Most jazz musicians have had at least some experience playing classical music, but it’s unusual for them to record it. When they do, it tends to be in the form of the jazzing-the-classics adaptations that I wrote about in a 2007 “Sightings” column for The Wall Street Journal occasioned by the first reissue of the rare 78s of a wonderful little combo called the New Friends of Rhythm:
The New Friends of Rhythm was an instrumental septet led by Alan Shulman, a cellist and composer who was a charter member of Arturo Toscanini’s NBC Symphony. It consisted of a harpist, a string quartet and a jazz rhythm section, and it played very hip arrangements of well-known pieces of classical music to which Shulman affixed such zany titles as “Bach Bay Blues” and “Shoot the Schubert to Me, Hubert.” The group’s records were so successful that in 1940 it got written up in Time, which revealed that its members were known at NBC as “Toscanini’s hep cats.”
In those days, of course, the classics got jazzed on a regular basis. Some of the most popular songs of the ’30s and ’40s, including “The Lamp Is Low” and “My Reverie,” were based on such classical compositions as Ravel’s “Pavane for a Dead Princess” and Debussy’s “Rêverie.” The practice became so common that Ayn Rand, whose virtues are not known to have included a sense of humor, took a shot at it in Atlas Shrugged, in which she grumpily described an imaginary pop record based on a piano concerto by a fictional composer named Richard Halley: “It was as if a handful of mud and pebbles had been flung at the music, and what followed was the sound of the rolling and the dripping….It was Halley’s melody torn apart, its holes stuffed with hiccoughs. The great statement of joy had become the giggling of a barroom.”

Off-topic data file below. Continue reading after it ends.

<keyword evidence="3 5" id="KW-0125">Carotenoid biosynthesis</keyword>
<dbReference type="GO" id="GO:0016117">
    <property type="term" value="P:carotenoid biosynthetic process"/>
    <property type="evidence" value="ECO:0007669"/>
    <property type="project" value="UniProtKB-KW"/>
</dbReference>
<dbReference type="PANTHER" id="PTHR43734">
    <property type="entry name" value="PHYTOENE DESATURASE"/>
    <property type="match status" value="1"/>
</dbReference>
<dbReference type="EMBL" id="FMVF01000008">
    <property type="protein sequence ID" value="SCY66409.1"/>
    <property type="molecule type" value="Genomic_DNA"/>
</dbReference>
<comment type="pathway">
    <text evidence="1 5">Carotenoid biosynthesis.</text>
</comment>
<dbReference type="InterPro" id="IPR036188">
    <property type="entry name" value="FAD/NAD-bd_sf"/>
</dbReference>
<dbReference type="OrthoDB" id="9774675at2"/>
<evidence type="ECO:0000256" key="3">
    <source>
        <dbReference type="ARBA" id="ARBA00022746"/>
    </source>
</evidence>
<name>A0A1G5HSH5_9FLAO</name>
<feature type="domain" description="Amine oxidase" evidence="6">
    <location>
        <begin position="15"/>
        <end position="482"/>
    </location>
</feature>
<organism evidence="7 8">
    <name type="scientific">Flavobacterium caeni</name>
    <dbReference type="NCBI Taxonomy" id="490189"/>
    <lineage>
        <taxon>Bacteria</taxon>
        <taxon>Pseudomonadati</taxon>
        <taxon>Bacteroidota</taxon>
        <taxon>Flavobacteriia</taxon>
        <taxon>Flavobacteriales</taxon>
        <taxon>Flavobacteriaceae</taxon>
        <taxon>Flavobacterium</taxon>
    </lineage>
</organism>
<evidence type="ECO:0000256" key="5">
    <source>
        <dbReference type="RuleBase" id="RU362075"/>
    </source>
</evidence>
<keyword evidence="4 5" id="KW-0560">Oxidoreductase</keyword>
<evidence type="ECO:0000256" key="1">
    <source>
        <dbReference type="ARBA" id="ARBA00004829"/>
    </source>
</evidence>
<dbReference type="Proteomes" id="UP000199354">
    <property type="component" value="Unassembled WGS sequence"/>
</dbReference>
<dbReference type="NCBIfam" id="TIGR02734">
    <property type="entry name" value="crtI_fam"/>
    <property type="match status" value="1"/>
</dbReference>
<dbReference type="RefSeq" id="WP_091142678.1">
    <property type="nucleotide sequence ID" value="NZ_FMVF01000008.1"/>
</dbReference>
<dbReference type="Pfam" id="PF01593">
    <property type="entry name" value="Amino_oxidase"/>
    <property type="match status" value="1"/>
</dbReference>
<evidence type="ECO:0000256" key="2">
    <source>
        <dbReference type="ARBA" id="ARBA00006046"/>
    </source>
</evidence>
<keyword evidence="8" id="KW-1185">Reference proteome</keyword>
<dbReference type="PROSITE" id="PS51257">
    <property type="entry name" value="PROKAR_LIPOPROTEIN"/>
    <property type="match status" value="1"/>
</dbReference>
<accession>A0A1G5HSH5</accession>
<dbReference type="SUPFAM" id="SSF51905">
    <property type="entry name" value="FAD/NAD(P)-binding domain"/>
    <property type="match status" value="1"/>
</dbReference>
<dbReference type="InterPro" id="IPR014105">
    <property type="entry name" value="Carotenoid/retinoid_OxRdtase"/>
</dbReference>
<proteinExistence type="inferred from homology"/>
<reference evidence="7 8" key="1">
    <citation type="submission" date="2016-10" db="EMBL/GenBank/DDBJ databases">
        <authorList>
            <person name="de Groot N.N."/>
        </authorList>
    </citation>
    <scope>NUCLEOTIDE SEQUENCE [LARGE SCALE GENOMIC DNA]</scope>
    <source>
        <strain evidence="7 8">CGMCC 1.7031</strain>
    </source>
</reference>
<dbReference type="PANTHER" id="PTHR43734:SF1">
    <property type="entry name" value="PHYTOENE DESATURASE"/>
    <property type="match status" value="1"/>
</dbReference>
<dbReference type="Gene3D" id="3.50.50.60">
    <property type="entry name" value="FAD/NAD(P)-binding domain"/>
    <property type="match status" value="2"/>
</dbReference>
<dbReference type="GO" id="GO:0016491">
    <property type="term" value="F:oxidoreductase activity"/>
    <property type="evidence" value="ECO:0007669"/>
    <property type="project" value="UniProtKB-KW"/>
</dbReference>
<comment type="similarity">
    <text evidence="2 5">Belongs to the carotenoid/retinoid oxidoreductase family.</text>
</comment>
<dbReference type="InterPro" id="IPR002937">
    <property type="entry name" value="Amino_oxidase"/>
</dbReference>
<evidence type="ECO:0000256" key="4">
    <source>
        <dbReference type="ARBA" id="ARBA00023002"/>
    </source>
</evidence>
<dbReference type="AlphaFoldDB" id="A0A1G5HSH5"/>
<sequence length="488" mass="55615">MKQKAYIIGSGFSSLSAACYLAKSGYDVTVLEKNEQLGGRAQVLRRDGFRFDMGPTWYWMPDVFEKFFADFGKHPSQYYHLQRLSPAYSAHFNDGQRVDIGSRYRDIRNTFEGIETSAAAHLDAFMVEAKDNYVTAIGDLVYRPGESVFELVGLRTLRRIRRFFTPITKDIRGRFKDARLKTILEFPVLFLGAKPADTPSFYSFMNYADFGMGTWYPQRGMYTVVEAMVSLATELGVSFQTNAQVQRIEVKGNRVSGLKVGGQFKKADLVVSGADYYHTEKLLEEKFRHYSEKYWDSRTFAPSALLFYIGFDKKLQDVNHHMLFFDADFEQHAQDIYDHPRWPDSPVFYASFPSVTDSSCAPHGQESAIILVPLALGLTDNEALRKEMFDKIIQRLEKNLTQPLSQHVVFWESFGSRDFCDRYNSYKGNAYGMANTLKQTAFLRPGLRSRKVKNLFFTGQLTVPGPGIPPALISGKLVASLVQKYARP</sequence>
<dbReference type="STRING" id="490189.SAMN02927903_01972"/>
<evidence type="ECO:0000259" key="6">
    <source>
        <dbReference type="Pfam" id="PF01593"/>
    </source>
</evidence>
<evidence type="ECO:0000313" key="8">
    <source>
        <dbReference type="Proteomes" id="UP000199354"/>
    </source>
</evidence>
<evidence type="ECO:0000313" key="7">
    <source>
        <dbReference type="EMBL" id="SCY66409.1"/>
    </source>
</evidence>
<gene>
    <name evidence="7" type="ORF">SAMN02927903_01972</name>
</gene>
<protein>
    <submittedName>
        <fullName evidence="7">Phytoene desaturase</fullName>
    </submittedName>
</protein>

The real-life record Rand undoubtedly had in mind was Freddy Martin’s “Concerto in B Flat,” based on the first movement of the Tchaikovsky B-Flat Minor Piano Concerto, which was one of the biggest sellers of 1941. It is, if truth be told, pretty sappy. But when bona fide jazz musicians reworked the classics, the results could be delightful. Art Tatum’s dapper stride-piano version of Dvorak’s “Humoresque” (which you can see him playing on YouTube) is as elegant as a tightly rolled umbrella, while the King Cole Trio’s recording of Rachmaninoff’s Prelude in C-Sharp Minor is one of the most ingenious jazz arrangements of a classic ever to be committed to disc….
“Humoresque,” needless to say, wasn’t Tatum’s only recorded excursion into the classics, and I’d heard for years that on occasion he even played Chopin. In 2006 Storyville Records confirmed the rumor by releasing an album that contained a highly personal reinterpretation of Chopin’s C-Sharp Minor Waltz, Op. 64/2, recorded in a Toronto nightclub in 1949. Now some anonymous benefactor has posted that audio-only track on YouTube, and it proves, not surprisingly, to be a fascinating and treasurable document of Tatum’s style.
Here it is: